Everything You Need to Know About Gallbladder Attacks

A gallbladder attack is sometimes considered the WORST pain people have ever experienced. 

And if you’ve struggled with gallbladder attacks, you know the feeling. They can be extremely painful and last hours on end. As someone who’s dealt with the pain of attacks, I can relate. 

But, I’ve since turned my pain into passion and focused my integrative nutrition background on specifically helping those with gallbladder diseaselike me– feel better in their bodies. 

So, how can you reduce your pain during an attack, and even prevent gallbladder attacks once and for all? This blog covers ALL things gallbladder attacks so you can feel more empowered as a gallbladder patient. 

What Causes a Gallbladder Attack?

Gallbladder attacks are typically caused by a stuck gallstone or a gallstone trying to pass. 

Usually, inflammation causes a poorly functioning gallbladder, leading to a higher risk of gallbladder attacks. Everything You Need to Know About Gallbladder Attacks

Gallbladder attacks are extremely painful and uncomfortable. So I’m here to give you the tools to recover from gallbladder attacks and reduce the odds of them returning!

As a gallbladder-focused functional nutritionist, I’ve helped my clients learn how to stop their attacks and implement strategies post-attack to reduce inflammation of the gallbladder, bile ducts, and liver. 

Let’s look at foods that lead to attacks, and then what to do during and after a gallbladder attack. 

Foods That Trigger Gallbladder Attacks 

The gallbladder releases bile to help break down fatty foods. So foods that are extra fatty, processed, or greasy can cause problems for someone with gallbladder issues or gallbladder disease.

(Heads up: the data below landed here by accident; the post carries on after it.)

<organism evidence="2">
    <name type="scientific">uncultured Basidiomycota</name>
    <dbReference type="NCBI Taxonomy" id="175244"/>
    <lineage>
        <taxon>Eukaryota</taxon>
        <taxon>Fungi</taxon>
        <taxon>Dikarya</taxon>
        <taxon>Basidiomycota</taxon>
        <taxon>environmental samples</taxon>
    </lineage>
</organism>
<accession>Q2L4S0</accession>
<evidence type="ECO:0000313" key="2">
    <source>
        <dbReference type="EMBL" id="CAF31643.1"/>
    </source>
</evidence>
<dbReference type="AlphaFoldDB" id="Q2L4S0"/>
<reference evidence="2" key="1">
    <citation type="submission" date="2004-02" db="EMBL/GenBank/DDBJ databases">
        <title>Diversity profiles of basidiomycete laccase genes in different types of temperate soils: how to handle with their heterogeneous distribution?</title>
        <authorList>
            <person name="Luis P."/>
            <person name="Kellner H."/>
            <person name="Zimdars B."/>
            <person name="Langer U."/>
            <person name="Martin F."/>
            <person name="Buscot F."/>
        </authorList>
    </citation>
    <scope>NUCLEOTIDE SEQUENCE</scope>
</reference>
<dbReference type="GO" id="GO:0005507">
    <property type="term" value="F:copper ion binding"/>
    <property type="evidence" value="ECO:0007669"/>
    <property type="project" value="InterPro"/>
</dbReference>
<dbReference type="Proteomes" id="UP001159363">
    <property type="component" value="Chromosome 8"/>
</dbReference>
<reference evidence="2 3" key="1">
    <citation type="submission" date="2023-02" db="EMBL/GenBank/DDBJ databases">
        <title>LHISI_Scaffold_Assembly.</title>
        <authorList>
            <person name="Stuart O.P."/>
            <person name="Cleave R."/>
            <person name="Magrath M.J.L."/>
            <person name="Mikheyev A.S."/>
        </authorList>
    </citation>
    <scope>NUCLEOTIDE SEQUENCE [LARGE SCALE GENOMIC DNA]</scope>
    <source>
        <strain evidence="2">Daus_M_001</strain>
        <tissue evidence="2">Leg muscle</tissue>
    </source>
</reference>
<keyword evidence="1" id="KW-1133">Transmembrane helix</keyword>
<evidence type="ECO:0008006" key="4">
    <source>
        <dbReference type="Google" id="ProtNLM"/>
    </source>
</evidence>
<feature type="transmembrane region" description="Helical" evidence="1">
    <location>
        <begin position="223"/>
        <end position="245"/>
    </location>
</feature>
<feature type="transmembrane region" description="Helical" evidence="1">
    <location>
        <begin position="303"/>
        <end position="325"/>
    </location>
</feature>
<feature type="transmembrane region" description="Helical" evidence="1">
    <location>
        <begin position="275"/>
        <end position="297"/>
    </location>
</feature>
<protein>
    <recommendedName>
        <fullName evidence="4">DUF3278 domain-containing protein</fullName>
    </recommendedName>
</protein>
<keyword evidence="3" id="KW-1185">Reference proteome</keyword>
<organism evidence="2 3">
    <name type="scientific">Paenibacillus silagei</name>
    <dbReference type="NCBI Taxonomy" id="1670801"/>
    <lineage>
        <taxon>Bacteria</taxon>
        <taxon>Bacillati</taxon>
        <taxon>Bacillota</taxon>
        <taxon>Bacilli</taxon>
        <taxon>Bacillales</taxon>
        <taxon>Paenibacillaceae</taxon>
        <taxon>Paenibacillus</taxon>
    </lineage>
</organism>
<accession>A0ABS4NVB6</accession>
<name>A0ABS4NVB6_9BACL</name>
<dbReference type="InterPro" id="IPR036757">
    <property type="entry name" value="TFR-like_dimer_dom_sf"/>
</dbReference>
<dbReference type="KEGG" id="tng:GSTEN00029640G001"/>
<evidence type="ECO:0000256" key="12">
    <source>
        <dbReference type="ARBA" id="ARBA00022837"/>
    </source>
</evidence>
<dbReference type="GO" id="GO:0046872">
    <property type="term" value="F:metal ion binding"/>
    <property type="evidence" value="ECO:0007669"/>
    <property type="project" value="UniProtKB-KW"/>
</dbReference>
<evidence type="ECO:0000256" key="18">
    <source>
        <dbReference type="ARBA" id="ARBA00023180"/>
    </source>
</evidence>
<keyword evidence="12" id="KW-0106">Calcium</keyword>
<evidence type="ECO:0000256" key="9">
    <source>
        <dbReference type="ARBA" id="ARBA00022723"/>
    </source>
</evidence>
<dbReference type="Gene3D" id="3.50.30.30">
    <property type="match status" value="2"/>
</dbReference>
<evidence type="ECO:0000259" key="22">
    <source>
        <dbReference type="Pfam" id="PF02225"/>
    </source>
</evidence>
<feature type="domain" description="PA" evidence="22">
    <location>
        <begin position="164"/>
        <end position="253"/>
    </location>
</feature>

I recommend 100% avoiding fried and greasy foods to avoid gallbladder attacks! 

And always take caution when consuming common gallbladder trigger foods:

  • Fatty red meats
  • Pork and sausage
  • Eggs
  • Onions
  • Avocados
  • Nuts
  • Dairy
  • Gluten 

Additional triggers for gallbladder attacks are sugar, coffee, and alcohol. Opt for whole foods, low-sugar options, green or herbal teas, and mocktails– at least until your symptoms fully subside!

Signs You’re Having a Gallbladder Attack

The most common symptom of a gallbladder attack is severe right upper quadrant pain. If you struggle with gallbladder disease, you may have unfortunately already experienced this. 

Other common symptoms of a gallbladder attack include: 

  • Nausea
  • Diarrhea
  • Vomiting
  • Reflux 
  • Upper sternum or upper back and shoulder pain 

Everything You Need to Know About Gallbladder Attacks

Gallbladder attack pain can be excruciating and debilitating. For some, it can feel like a heart attack. Many women even consider the pain worse than natural childbirth. 

Gallbladder attacks can last anywhere from a few minutes to 8+ hours. 

If your gallbladder attacks come with severe pain, fever, jaundice (yellowing of the skin), or vomiting, seek immediate medical attention.

Quick Remedies for Gallbladder Attacks 

One of the best ways to manage a gallbladder attack is to know the warning signs. 

Common warning signs of a gallbladder attack include: 

  • Constipation
  • Clay-colored stools 
  • Diarrhea 
  • Nausea 
  • Tenderness in the upper right quadrant 

Stay on the lookout for these warning signs, because taking action at the FIRST signs of an attack can help drastically reduce your frequency of painful gallbladder attacks! 

If you’re experiencing a gallbladder attack, here’s what to do:

Apply Heat